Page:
In this presentation I will focus on the concept of ‘situated composition,’ using it as a way of examining developments in mobile audio production technologies and practices. Situated composition draws attention to the specific circumstances in which sound production takes place. With mobile devices and apps offering heightened mobility and ease-of-use, ways of working with sound increasingly may be undertaken by users at a range of skill levels and in a wide array of contexts outside of controlled environments designed for audio work. For example, one might use an app like Samplr to record the ongoing sounds of a place and to transform, edit, and compose with those sounds during a public transit commute. Situated composition emphasizes the interconnections between the situation in which composition unfolds and the process of composition, approaching composition as inherently distributed and collaborative in multiple ways. This approach to the situatedness of creative processes is informed by feminist science and technology studies (such as Haraway’s ‘situated knowledges’) and resonates with recent developments in studio studies (Farías and Wilkie, 2016). Emerging topologies of the ‘studio’ facilitated through mobile apps provide an opportunity for deeper exploration of audio production’s entanglements with place, space, and situation. Drawing primarily on interviews carried out with fourteen musicians, composers, sound artists, and producers who use mobile devices and apps in their sound work, as well as on research conducted through analysis of podcasts and forums, I have identified seven approaches to using mobile interfaces that entail varying relationships between practitioners, sounds, tools and the surroundings in which practices are carried out. A focus for this presentation will be issues of skill, knowledge, and legitimation, and their particular configurations at the interstices of popular music, apps for audio production, and ideas of situatedness.

Keywords: mobility, apps, audio production, situatedness, place

3. Fire Dance and Fire World in Southern Thailand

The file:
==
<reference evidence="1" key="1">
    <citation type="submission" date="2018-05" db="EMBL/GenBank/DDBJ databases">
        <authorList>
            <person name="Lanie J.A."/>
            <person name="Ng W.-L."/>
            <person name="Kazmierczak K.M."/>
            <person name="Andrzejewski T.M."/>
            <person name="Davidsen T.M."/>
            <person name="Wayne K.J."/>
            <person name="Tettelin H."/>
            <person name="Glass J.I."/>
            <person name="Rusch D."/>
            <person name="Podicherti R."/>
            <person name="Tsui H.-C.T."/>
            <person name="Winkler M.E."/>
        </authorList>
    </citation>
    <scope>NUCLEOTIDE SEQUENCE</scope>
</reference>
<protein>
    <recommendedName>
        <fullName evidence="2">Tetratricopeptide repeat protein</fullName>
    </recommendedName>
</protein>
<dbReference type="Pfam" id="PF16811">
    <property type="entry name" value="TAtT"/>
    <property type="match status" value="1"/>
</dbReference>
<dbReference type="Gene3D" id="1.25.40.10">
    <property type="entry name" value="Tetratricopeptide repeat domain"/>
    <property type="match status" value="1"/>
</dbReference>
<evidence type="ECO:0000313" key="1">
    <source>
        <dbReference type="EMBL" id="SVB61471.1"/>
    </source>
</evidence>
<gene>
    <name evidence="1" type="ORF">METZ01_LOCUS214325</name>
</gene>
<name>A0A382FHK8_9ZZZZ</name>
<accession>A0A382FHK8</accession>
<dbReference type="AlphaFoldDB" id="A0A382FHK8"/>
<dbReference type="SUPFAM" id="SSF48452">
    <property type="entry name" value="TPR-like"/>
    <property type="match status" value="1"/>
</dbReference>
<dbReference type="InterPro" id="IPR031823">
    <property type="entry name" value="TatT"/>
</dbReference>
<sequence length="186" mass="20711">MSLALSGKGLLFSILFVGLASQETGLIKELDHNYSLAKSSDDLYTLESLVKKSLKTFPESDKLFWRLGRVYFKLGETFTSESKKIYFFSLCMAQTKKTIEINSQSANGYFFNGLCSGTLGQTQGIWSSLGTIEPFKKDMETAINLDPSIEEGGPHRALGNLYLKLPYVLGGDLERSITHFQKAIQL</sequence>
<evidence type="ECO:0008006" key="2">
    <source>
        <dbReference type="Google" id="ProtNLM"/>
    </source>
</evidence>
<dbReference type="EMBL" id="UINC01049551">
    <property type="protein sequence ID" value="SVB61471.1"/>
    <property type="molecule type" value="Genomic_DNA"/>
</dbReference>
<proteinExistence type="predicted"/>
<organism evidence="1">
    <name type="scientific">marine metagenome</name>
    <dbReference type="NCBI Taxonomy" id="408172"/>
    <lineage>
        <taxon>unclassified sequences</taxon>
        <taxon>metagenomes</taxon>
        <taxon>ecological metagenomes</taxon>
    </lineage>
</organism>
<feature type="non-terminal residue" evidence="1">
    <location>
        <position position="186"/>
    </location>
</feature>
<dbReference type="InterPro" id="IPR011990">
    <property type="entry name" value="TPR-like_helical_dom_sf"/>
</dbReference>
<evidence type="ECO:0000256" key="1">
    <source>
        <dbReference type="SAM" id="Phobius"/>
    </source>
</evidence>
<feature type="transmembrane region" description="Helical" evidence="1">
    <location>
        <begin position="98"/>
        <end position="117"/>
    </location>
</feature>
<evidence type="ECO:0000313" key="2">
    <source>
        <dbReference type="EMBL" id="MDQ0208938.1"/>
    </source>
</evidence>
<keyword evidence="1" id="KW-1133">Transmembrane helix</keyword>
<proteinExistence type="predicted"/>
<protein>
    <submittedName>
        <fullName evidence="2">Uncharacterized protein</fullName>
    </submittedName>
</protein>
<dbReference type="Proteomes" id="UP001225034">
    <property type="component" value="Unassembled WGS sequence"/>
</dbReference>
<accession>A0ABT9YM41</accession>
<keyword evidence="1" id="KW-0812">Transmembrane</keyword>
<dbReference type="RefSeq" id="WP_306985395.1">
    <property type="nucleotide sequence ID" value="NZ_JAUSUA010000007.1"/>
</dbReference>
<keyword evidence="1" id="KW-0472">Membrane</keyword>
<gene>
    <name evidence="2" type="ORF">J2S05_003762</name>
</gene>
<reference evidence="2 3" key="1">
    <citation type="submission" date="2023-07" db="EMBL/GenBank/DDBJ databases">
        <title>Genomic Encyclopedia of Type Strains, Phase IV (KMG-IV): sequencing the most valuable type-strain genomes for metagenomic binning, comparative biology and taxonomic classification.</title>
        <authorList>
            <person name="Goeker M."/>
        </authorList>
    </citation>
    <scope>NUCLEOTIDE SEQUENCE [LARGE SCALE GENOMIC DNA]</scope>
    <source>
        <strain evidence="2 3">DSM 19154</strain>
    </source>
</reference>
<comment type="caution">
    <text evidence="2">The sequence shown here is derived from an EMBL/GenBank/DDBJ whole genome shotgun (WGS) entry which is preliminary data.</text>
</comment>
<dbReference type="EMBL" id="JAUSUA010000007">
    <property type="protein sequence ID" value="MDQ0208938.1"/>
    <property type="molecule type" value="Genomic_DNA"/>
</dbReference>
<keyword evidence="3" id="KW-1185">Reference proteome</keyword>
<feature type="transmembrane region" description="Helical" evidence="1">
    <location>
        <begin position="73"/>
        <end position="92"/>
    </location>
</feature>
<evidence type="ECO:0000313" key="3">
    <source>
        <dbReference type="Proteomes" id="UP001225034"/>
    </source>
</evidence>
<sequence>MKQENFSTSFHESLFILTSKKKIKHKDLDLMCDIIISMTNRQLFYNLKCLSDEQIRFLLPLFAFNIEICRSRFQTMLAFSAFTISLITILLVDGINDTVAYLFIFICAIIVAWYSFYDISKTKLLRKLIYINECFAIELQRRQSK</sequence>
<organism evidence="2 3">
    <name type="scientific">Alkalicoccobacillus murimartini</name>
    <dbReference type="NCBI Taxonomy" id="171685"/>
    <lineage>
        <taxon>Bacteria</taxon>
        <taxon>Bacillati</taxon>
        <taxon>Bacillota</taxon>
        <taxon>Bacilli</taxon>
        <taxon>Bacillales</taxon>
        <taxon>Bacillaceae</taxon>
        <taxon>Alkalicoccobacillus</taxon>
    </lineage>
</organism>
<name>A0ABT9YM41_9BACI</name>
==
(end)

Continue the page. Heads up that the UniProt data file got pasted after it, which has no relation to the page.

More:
Tiffany Pollock, York University

Thailand’s islands, widely popular among diverse types of tourists looking for beautiful beaches, parties and/or luxurious relaxation, are also infamous for a particular performance that sets the beach vibe every evening, on nearly every island: fire dancing, which is almost exclusively performed by Thai and Burmese men, is now an essential aspect of beach nightlife. Most beach bars and hotels employ fire dancers to entertain and socialize with tourists at nightly parties and events. This transnational movement practice found its way to Thailand via early backpackers and has grown into a large scene that is intimately intertwined within the affective economy of the tourism industry. Building off fieldwork with fire dancers on Koh Samui, I consider how cross-cultural encounters brought through tourism, an industry fraught with issues and inequalities, can also foster creativity and community. The growth of fire dancing in Thailand showcases the participatory nature and creative potential of exchange within touristic borderzones (Bruner 2005). This paper will highlight how performers use fire dance not only as a mechanism to gain economic and social capital, but as a platform to build community, alliances and intimate economies (Wilson 2004). The creation and functioning of these “fire worlds” are set against, and in tension with, the backdrop of the tourism industry in Southern Thailand.

Keywords: dance, tourism, community, economies, affect